His companion, the ferocious T-Rex, eats, shoots, and leaves!

I'm actually a little annoyed at the Smithsonian Museum right now. They claim there were no dino bones found in the famed La Brea tar pits - only those of other species well after total extinction occurred. I didn't know that! How do I explain my chocolate-pudding-mini-Halloween-bone-sprinkled lake of doom to the boys?

"See anybody you know in there?"

Can you believe how realistic these candy rocks and pebbles are? They are filled with chocolate and taste great!

As soon as teams were sated with shoots, leaves, bones and rocks, real work for real men commenced......

Our egg dig was carefully planned. The boys were well armed with safari helmets, binoculars, and a sturdy transport basket. Just to be safe, grandma tossed in a pair of cute bottles for juice in case hydration was required, because......

What if the boys encountered a problem out there?.........

.......After all, our little hunters ventured into a suburban area not one hundred feet from the nearest house. They arrived slathered in sun screen and bug spray, toting maps, a set of walkie-talkies, parents to team with, and a pair of overly anxious grandparents who hovered with cameras and home made energy bars! Any wonder why I'm called "Grandma Dino-Maniac?" (That's Paleontolian for "nervous one who leaves no fossil fragment unturned!")

All geared up and into the woods we go!

"Take ten big steps, count twenty more....jump up and roar like a dinosaur! Stay on the trail that's long and narrow, dig where you see a big red arrow!"                                                                      

Mommy and daddy read clues from maps so digging took place only where evidence suggested there'd be a find!                                    

Walkie-talkies made it easy to contact brother for extra help as needed.

With a total of eight eggs from five digging sites
it felt good to take an occasional break.

Was curiosity one of the things that killed the dinosaur? We're not sure, but we were certainly anxious to see what was hidden inside those eggs!

Will you look at that?! Toys and Candy! Dinosaur stickers! Bubbles! Glow Sticks! Play balls! Star Wars toothbrushes! Matchbox cars! Freeze dried dinosaur food! Silly String! WOW!

How could we possibly be afraid of that prolific and generous egg layer who makes her home in grandma's woods? She's our big green friendly friend!

We introduced ourselves and promised to come by often to play. She bellowed out an affectionate roar, exclaimed that she'd love that, and promised us she'd make every Halloween an unforgettable candy-collecting experience!!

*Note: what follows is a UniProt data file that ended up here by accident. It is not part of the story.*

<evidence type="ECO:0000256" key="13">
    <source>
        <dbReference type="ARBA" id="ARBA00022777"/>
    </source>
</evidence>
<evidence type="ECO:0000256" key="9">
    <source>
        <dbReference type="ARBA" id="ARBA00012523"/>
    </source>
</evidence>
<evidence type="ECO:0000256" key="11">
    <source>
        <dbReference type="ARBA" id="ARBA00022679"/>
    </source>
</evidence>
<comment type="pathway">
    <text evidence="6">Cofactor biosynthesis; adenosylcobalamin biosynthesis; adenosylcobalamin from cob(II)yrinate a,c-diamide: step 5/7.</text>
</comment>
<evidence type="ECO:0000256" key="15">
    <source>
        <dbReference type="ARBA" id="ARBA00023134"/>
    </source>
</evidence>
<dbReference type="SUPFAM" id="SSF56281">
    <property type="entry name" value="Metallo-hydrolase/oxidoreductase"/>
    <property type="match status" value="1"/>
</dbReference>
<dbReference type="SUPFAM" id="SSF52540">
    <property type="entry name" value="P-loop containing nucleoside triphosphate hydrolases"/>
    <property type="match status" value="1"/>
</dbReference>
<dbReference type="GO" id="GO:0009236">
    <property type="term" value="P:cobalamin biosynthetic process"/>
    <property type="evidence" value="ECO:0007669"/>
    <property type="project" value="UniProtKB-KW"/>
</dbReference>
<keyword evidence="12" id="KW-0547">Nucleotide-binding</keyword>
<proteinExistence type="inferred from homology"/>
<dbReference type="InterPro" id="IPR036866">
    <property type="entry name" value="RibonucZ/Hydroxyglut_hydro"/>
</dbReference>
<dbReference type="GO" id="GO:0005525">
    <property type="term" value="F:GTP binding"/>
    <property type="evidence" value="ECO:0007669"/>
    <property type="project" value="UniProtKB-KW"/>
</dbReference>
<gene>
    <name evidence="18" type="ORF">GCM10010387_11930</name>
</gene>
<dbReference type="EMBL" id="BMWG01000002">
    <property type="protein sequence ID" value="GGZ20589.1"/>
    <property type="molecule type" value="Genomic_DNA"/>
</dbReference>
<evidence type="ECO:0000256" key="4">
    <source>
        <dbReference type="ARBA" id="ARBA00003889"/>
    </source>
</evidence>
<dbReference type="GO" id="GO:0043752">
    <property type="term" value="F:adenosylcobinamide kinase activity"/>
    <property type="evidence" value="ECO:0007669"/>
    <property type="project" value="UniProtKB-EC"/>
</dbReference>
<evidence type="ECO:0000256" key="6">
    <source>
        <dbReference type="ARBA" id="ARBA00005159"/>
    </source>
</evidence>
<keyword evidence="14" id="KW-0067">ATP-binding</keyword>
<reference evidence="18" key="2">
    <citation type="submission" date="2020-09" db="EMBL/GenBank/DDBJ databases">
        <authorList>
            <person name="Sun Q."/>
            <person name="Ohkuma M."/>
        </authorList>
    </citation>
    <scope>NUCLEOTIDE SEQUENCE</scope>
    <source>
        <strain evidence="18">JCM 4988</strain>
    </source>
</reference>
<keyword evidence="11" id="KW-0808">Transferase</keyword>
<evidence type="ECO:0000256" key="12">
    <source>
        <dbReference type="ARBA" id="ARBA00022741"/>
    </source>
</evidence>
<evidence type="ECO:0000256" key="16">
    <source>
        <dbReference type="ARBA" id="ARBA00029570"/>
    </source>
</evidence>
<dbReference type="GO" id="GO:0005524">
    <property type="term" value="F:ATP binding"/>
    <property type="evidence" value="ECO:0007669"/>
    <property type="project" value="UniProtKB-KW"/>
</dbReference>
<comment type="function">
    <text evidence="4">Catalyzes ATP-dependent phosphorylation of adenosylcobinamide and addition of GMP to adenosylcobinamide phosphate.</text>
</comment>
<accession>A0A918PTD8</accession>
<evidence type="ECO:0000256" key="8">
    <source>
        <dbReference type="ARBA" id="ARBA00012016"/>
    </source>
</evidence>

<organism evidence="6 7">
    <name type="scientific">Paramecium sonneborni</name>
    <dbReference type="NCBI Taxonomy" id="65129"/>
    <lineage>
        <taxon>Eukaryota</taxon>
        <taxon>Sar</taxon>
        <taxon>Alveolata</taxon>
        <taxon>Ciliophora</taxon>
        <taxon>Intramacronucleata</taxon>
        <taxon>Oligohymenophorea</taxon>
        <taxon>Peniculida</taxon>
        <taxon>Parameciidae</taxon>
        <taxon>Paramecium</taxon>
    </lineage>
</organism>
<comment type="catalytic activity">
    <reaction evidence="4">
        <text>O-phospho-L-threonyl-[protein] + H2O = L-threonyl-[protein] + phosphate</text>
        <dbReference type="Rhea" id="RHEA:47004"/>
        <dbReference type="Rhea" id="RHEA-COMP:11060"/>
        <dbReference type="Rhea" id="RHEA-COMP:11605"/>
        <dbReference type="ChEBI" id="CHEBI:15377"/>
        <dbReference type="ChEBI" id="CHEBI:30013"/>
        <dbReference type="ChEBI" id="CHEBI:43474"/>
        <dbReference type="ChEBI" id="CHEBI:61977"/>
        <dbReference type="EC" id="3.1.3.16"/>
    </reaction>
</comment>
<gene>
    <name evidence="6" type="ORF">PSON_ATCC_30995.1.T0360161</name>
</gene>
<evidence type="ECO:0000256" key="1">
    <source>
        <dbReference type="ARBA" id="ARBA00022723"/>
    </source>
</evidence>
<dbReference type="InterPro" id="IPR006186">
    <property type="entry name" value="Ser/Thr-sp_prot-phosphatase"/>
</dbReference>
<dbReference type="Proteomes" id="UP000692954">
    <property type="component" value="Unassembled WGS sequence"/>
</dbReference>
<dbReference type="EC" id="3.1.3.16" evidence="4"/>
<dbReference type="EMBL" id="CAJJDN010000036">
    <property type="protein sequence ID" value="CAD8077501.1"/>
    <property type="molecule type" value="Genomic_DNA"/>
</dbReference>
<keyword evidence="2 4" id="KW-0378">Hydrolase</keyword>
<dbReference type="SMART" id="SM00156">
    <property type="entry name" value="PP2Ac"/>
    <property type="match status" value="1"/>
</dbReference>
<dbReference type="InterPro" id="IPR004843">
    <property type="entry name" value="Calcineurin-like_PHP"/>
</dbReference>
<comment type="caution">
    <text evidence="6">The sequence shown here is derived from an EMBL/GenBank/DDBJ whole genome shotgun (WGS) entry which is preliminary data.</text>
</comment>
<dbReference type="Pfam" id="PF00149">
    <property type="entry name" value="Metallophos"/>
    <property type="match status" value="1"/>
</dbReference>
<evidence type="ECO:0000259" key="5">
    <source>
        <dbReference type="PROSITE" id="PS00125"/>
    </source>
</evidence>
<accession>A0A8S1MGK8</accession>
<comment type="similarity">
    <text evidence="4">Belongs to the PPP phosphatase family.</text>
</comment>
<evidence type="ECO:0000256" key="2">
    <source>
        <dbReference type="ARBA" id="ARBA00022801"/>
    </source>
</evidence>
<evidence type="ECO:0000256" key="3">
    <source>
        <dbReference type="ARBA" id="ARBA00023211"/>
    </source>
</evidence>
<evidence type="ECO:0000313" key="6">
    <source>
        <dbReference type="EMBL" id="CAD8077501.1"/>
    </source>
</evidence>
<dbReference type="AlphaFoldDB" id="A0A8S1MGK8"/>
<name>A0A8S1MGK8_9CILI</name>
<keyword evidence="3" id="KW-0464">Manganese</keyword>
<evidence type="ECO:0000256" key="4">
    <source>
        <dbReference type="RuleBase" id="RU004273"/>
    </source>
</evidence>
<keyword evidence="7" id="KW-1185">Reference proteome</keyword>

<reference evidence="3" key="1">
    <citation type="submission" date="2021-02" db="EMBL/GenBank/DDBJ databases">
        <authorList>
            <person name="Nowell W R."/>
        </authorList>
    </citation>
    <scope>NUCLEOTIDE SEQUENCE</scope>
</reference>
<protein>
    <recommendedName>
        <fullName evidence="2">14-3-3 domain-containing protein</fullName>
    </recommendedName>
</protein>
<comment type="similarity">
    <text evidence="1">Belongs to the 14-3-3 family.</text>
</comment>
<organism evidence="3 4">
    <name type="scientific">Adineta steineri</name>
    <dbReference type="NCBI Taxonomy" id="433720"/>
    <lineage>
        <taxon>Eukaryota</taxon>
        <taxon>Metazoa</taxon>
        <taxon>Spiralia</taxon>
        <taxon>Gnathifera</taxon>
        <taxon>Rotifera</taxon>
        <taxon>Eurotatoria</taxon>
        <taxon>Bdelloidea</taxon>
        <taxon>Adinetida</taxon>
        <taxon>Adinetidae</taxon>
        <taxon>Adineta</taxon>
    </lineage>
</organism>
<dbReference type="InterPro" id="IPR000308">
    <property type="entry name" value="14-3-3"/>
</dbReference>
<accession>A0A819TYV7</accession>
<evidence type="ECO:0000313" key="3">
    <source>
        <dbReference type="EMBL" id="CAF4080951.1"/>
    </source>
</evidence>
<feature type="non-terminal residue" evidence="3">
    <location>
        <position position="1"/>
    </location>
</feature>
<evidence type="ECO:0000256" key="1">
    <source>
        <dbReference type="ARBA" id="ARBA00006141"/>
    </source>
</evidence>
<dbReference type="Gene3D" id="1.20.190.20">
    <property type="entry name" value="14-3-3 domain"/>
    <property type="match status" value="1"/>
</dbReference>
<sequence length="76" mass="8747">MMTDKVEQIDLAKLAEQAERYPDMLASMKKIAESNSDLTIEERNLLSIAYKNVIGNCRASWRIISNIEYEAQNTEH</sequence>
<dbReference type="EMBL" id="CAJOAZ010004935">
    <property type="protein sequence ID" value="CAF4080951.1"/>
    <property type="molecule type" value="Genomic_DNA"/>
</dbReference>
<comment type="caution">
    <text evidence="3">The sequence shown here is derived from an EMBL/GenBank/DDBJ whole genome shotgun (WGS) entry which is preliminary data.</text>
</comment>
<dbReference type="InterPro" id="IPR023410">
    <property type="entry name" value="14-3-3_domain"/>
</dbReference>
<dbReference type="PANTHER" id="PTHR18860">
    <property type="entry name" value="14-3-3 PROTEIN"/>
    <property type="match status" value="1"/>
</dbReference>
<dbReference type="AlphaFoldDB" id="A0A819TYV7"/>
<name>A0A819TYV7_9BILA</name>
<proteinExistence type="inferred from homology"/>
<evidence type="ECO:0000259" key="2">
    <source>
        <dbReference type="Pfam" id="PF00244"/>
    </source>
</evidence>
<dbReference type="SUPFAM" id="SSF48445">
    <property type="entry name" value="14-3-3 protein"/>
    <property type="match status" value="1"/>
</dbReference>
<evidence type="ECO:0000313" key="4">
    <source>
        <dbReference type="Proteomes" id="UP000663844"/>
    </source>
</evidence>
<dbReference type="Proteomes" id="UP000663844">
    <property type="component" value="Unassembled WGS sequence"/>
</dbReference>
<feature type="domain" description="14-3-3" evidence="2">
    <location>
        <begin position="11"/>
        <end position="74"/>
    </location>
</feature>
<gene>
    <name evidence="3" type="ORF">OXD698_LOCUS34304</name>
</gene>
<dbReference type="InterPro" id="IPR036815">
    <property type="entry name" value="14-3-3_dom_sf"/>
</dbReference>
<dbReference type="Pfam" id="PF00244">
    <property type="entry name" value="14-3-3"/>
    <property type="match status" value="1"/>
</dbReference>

How'd you like to open your door to this?

"Trick or Treat!
Fill these pumpkins!
BOTH of them!
Or I'll huff and I'll puff and
I'll blow your house down!"

Dinosaur Day was over. I sat down to enjoy a moment's satisfied reflection. Happy grandkids a happy grandma make. That is, until a horrifying thought occurred. What if the boys are sent to Kindergarten Time Out for challenging teacher on the extinction of dinosaurs? What if they enthusiastically wave their hands to proudly tell that it's not true?....that they themselves dug dino eggs in grandma's yard as recently as this summer?

So now it's back to the drawing board. I need to create a small paper mache brain inside a small dino shaped head for myself. Perhaps one of those would allow me the stumbling, bumbling, worry-free "what's-that?-a-tar-pit?" bliss that those creatures enjoyed. If only that were possible! Oh what a happy Dino-Maniac I would be!

See Notes From A Dino-Maniac for further details on everything you see here!

The end!

Notes From A Dino-Maniac

Readers often ask for details on my projects and I am always happy to share what I know.
Here's a list of things I learned - both the hard and the easy way - as I bumbled along in pursuit of a backyard dinosaur egg hunt for my twin four year old grandsons. See Hunters and Gatherers for the full story.

The "life-size" egg laying dinosaur!.....

Life size? Well, I wish! She might have been if I'd been allowed to keep going and going and going....but alas, grandpa stepped in and asked -as gently as possible!-  if I realized the monster would never fit out the door - (think he might be afraid of the ferocious roar of an unhappy grand-dino? I do!). We carefully eased her out of the house and into the garage, amputating a limb as we went along. After that, it was easy sailing....if you don't mind parking in the driveway for six weeks or enduring the attention of neighborly gawkers!

See this post for basic paper mache instructions. The dino was built the same way, however I envisioned her as a "costume" for my grandsons. She was constructed over two large boxes with openings cut into the tops. There was space above for the boys' heads and a cut out window so they could look out. The completed structure was too heavy to be supported by children of that age even though all newspaper was removed from the shell. It is, however, usable when they want to crawl inside and issue mighty roars to frighten unsuspecting curiosity seekers!

Finished size is 9' long (4' tail included) x 4.5' tall, crouching.

If you are crazy enough to try making one, then I am crazy enough to help you! If you run into problems, email me.

Dinosaur eggs......

Seriously, if I were asked to name three things I'd bring along to a deserted island, I'd choose newspaper, flour, and a bucket. The water would be free, I presume. From those supplies I'd make myself a paper mache house and plenty of furniture to fill it. After I became bored reading old news by the fireplace - oops! never mind! - no fireplace! I'd make myself a sturdy little canoe and float away from it all. Such is the trust I have in the craft of paper mache! Any problem you have....solved!